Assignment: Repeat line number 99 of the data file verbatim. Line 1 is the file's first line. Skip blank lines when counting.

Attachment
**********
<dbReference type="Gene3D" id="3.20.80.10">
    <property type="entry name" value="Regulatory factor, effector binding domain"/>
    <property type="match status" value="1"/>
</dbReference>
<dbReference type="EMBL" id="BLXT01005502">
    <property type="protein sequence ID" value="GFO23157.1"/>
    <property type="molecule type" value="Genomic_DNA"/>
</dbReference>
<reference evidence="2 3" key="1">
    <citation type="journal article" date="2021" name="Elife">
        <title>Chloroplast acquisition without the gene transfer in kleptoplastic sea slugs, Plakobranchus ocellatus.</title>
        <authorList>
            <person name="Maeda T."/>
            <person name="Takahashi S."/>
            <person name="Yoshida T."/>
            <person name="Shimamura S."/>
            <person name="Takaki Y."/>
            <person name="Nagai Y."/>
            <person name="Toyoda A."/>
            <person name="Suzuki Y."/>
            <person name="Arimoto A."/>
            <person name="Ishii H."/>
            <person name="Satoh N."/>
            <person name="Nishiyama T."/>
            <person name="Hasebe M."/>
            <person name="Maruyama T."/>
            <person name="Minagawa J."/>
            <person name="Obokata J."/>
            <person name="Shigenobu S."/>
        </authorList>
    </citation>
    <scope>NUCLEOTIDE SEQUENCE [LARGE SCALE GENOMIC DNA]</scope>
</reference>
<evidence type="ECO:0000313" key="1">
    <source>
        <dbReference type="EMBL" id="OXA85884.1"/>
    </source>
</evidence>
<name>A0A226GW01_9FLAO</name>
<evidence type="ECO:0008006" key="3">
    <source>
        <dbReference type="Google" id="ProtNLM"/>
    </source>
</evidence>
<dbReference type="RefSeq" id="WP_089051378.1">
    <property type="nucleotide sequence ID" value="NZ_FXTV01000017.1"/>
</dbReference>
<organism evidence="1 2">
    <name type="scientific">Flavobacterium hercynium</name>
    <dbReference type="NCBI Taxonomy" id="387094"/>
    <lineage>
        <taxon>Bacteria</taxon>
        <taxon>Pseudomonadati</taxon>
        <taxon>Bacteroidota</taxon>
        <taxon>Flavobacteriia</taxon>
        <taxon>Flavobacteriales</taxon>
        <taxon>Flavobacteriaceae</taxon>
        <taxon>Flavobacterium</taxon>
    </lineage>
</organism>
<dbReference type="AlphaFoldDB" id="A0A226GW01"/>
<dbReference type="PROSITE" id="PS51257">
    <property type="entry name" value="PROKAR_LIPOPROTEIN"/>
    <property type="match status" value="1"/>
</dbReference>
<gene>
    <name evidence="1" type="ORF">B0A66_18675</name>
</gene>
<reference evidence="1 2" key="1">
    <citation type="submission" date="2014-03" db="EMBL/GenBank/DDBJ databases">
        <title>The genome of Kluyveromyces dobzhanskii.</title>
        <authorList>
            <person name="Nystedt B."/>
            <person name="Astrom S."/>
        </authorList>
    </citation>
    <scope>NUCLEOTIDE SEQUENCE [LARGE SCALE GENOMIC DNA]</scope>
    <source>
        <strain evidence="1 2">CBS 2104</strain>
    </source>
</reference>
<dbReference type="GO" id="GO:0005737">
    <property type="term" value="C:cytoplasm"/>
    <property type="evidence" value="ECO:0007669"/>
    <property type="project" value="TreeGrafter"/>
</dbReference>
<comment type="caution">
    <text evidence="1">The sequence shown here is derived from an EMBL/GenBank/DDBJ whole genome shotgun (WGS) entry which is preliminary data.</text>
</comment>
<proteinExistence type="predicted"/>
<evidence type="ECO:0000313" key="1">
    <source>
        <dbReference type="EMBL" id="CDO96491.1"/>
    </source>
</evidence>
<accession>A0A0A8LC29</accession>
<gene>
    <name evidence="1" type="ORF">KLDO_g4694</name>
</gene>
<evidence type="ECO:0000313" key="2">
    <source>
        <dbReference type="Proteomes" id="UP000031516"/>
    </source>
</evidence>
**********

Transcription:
</gene>